Well, I think the reasoning provided in the write-up does a good enough job of explaining why Merlin would do it. Uther's rule is increasingly unpopular, largely due to his sickness and streak of losses against the Saxons meaning that the reputation and aura of this great warrior king is no longer distracting people from all of his preexisting flaws (which are spelled out quite well in the Book of Uther). Especially when said flaws have led to him essentially abandoning Britons to the Saxons so he can steal another noble's wife. Merlin sees that Uther is losing the trust and regard of the Britons, and so he makes a martyr out of Uther before the man can tarnish his own reputation further. By killing him and so many others off right after Uther's biggest, most unambiguous triumph in several years, which are followed by the misery of the Anarchy, entire generations of Britons will now be a.) so desperate to have a King of Logres & a High King again they'll support even some "beardless bastard boy" who pulls a sword from a stone so long as he's victorious, and b.) remember Uther's reign far fondly than they ever would have if Uther had continued on the trajectory he was on prior to St. Albans, and thus will consider Arthur being his son a plus rather than a minus once that gets revealed.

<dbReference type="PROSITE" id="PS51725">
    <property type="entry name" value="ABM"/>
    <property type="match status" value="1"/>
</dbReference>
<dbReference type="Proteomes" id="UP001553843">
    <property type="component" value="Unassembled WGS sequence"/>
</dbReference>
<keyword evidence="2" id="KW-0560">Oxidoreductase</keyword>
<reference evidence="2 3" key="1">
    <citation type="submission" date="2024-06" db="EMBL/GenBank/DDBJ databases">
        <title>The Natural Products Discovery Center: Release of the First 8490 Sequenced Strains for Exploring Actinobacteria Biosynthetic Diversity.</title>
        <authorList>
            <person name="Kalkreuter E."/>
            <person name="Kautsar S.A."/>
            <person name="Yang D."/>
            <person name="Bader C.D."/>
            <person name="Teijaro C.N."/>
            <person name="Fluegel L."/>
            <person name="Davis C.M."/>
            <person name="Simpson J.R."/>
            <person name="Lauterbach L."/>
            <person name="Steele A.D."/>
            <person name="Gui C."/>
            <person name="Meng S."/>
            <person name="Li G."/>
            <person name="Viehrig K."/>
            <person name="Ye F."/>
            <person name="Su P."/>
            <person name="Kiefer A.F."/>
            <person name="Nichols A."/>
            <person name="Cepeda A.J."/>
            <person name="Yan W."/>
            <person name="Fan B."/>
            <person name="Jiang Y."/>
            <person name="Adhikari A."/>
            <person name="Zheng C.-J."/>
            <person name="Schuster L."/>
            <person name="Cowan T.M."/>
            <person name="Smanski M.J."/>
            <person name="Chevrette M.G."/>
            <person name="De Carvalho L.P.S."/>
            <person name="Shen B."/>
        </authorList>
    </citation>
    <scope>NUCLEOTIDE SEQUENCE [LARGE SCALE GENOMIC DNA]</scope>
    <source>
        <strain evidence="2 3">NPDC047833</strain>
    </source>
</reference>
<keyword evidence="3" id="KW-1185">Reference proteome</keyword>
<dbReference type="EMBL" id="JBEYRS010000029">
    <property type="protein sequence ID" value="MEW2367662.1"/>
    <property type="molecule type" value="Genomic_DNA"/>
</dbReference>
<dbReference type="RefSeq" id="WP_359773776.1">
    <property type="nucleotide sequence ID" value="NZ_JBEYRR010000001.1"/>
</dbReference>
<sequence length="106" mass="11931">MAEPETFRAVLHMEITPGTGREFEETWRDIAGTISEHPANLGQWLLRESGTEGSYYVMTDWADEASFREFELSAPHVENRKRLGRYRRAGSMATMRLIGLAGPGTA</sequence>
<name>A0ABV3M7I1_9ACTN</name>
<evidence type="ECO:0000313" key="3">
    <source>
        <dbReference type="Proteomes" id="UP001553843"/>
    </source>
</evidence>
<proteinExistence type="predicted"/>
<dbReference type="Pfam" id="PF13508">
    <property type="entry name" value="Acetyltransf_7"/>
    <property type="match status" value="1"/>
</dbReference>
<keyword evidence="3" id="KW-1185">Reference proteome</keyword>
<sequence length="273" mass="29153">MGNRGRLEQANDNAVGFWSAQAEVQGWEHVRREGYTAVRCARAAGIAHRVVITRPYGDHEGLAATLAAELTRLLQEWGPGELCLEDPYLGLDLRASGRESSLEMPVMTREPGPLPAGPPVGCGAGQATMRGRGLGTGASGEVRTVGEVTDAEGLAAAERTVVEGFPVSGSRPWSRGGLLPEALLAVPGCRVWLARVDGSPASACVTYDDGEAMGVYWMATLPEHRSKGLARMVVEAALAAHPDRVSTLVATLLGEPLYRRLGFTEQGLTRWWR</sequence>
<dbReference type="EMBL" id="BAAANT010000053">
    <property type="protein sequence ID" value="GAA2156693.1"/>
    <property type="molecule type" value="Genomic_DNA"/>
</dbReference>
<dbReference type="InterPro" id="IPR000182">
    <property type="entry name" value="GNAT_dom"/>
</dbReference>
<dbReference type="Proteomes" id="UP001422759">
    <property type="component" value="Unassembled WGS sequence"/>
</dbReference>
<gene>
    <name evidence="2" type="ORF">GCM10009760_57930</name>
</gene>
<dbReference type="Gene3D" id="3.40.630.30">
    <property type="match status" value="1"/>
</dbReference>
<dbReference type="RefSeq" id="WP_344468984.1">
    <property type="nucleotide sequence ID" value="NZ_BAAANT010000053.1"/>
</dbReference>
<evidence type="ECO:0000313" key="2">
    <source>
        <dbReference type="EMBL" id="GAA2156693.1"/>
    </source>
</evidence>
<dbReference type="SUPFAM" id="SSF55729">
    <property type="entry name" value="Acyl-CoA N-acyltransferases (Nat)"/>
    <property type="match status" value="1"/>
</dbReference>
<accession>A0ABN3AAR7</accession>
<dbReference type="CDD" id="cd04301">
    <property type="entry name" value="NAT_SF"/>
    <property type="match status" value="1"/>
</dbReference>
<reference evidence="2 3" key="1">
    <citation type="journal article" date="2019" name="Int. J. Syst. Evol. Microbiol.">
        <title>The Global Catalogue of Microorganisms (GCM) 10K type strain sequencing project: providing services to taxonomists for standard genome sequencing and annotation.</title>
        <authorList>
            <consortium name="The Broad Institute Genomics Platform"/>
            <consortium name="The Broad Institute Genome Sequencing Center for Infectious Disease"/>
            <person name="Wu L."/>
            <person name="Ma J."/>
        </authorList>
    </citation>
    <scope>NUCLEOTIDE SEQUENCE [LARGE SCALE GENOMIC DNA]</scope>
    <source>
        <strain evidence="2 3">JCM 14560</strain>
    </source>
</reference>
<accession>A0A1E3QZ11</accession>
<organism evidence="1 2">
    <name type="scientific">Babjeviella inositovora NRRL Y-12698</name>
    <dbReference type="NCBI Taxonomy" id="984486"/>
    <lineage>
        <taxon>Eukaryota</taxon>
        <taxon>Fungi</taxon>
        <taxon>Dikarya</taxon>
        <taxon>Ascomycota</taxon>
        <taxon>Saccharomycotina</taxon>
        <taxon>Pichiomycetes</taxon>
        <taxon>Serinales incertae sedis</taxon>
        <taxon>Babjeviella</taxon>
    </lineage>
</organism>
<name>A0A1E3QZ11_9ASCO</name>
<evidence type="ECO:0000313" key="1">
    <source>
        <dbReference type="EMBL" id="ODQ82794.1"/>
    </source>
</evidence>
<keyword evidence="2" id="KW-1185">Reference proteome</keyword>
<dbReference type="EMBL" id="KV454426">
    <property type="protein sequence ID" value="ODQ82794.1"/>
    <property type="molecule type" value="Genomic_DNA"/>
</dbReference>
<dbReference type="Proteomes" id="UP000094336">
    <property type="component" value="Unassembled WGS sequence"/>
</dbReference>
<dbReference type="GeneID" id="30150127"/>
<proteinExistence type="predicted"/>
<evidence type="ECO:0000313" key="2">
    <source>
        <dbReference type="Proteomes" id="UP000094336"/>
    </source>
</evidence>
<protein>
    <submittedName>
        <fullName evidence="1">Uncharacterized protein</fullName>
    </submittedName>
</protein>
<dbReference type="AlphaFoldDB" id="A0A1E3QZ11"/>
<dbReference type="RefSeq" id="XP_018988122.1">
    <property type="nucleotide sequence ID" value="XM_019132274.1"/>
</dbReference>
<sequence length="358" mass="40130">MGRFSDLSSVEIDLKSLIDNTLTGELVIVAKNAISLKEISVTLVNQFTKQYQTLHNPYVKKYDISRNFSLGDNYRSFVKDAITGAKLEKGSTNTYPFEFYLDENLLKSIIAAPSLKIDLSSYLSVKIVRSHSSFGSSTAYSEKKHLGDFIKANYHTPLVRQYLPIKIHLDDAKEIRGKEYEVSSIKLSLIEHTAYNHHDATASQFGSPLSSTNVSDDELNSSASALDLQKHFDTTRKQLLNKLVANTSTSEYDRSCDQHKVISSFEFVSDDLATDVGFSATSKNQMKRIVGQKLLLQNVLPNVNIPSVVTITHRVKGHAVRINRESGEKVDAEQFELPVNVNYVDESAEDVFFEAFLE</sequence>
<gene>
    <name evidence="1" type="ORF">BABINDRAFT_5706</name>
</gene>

Besides, if Merlin believed there was a serious chance that Britain would fall to the Saxons before Arthur could grow up, he likely would have stuck around to try to keep things in check until the boy was old enough to draw the sword from the stone, rather than leaving Britain. It's all something that would normally be one of those "you couldn't possibly have accounted for everything that could have accounted for" plans we shake our heads at in fiction, but this is Merlin, who has at least some prophetic powers and is clearly cognizant of future events, so it works.